Signage: Get the Most from Your Silent Salesman

Is the signage in your store suffering from neglect? Are your customers completely oblivious to your signs and, even worse, their message? How can you make all your signage more effective? In-store signage, also known as “a silent salesman,” is as important as ever.

Customers are making more and more buying decisions in the store as they become numb to the barrage of advertising done by brand-name marketing and traditional advertising. Even if the message is spot on, sign placement could be one of the many reasons customers are turning a blind eye. Today’s dynamic digital in-store signage adds another layer of advertising messages.

These are just a couple of the many insights Paco Underhill shares in his book, “Why We Buy.” Underhill and his team of trackers have stationed themselves in stores, banks, restaurants, and retail establishments of all types, to closely watch customer behavior for over 30 years. His clients include many high profile American companies as well as companies throughout Europe, South America, and Asia.

Underhill has amassed an incredible amount of data about customer behavior. In the book, Underhill demonstrates how he used his observations to help his clients increase sales by using signage more effectively. This article covers a few of the ways you can boost the effectiveness of your “silent salesman.”

1) Move Your Silent Salesman to The Edge

 As a customer approaches a store from the street or parking lot they are generally moving quickly. If they aren’t busy avoiding traffic, they might be trying to get out of the weather.

The faster they move, the narrower their peripheral vision, making them unable to take in visual cues that would be obvious to someone just strolling along.

If you can’t present a big, bold, short, and simple, message to shoppers heading toward the store, you’re not going to reach them.

Once inside the door, it takes a considerable amount of space for a shopper to slow down. Depending on the individual, the distance they cover could be anywhere from 12 to 25 feet. As deceleration takes place, the customer’s brain needs to shift gears to take in the new environment. Eyes adjust to the light. Heads turn left and right to survey the interior of the store. Ears and noses take in more stimuli as sounds and smells are analyzed.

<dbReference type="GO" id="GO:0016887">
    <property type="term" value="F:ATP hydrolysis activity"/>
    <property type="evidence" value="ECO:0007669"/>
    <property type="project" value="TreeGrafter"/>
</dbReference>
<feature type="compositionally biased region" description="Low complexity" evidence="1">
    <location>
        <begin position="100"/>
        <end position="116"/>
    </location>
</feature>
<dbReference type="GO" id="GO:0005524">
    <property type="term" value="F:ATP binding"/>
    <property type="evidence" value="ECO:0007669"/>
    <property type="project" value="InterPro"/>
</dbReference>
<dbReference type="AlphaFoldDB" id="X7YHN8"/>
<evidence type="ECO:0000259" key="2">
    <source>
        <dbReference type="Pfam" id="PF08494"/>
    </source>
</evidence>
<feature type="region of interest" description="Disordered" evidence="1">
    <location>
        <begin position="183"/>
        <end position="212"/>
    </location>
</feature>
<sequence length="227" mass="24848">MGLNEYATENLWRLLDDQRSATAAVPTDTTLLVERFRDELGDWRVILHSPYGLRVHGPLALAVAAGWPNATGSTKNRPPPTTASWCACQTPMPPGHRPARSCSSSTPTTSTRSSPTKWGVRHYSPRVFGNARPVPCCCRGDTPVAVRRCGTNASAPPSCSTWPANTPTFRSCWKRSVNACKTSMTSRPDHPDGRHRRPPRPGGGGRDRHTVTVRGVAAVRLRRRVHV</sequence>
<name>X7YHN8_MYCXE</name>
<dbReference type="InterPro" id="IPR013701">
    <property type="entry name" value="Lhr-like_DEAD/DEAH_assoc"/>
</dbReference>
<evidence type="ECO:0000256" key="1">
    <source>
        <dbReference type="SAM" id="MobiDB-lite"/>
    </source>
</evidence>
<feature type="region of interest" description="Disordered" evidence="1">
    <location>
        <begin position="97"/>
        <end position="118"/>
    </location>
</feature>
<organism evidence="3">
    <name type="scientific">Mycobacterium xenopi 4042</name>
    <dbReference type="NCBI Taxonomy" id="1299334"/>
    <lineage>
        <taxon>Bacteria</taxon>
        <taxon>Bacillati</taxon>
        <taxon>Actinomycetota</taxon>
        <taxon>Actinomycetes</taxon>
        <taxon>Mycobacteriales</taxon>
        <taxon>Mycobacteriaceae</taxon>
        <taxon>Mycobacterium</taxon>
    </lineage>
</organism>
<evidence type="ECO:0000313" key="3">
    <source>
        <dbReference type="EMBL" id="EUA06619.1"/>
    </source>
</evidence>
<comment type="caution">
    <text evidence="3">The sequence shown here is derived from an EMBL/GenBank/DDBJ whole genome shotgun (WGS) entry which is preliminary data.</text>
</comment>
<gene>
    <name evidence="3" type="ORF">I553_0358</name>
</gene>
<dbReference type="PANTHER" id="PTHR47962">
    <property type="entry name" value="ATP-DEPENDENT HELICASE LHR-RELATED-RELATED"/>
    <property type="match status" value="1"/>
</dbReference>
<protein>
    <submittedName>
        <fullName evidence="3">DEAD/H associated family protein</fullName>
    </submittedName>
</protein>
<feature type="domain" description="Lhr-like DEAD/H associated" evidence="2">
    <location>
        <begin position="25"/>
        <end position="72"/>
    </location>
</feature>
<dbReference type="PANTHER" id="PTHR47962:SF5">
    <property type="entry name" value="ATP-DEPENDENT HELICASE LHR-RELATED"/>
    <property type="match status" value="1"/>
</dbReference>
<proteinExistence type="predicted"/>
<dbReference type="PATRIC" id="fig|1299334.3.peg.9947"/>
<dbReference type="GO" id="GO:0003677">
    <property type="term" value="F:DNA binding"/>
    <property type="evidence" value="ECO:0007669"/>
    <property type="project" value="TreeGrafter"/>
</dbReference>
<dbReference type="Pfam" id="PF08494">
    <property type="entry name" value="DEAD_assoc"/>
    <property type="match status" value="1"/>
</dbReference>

With so much going on at one time, anything facing the customer in the first 10 feet inside the front door will go unnoticed. A merchandise display, a stack of flyers, signage, or shopping baskets might as well not be there. The shopper is oblivious. By the time shoppers slow down enough to notice anything, these items are behind them. This area is known as “The Decompression Zone”.

Placing these items same items 12 to 20 feet inside the door puts these items near the edge of the Decompression Zone and increases the likelihood of customer interaction by roughly 30% percent. If these items are placed to the customer’s right side chance of interaction increases even more. Hours of film and videotape by Underhill and his team show that shoppers reflexively turn to the right to exit the Decompression Zone.

2) Map Out Your Sales Floor

Image of a store layout.
Any available blank space in a store is not necessarily a good place to post one of your silent salesmen. Underhill sees the retail space as a series of zones that need to be identified before posting a single sign. It’s vitally important to determine what the customer will be doing, and where they will be looking when inhabiting a particular zone. The perfect message in one space could be completely wrong for another.

If a customer is moving quickly through an area the message will need to be short and to the point. Placing a sign that requires twelve seconds to read into an area the customer will inhabit for five seconds is unlikely to be effective. For example, a customer entering a fast food restaurant is probably looking for one of two things, the counter or the restroom. Any message placed between the door and either of these two destinations probably won’t register.

On the other hand, if customers are browsing or standing around waiting, there may be an opportunity to deliver a more detailed message.

Lawnmower maker Toro created an in-store video to promote their new line of mowers. Placing the video display in the space where their mowers were sold would make it difficult for shoppers to view. In the ten minutes or so it would take shoppers to watch the entire video, they would likely be interrupted several times by shoppers on their way to other parts of the store.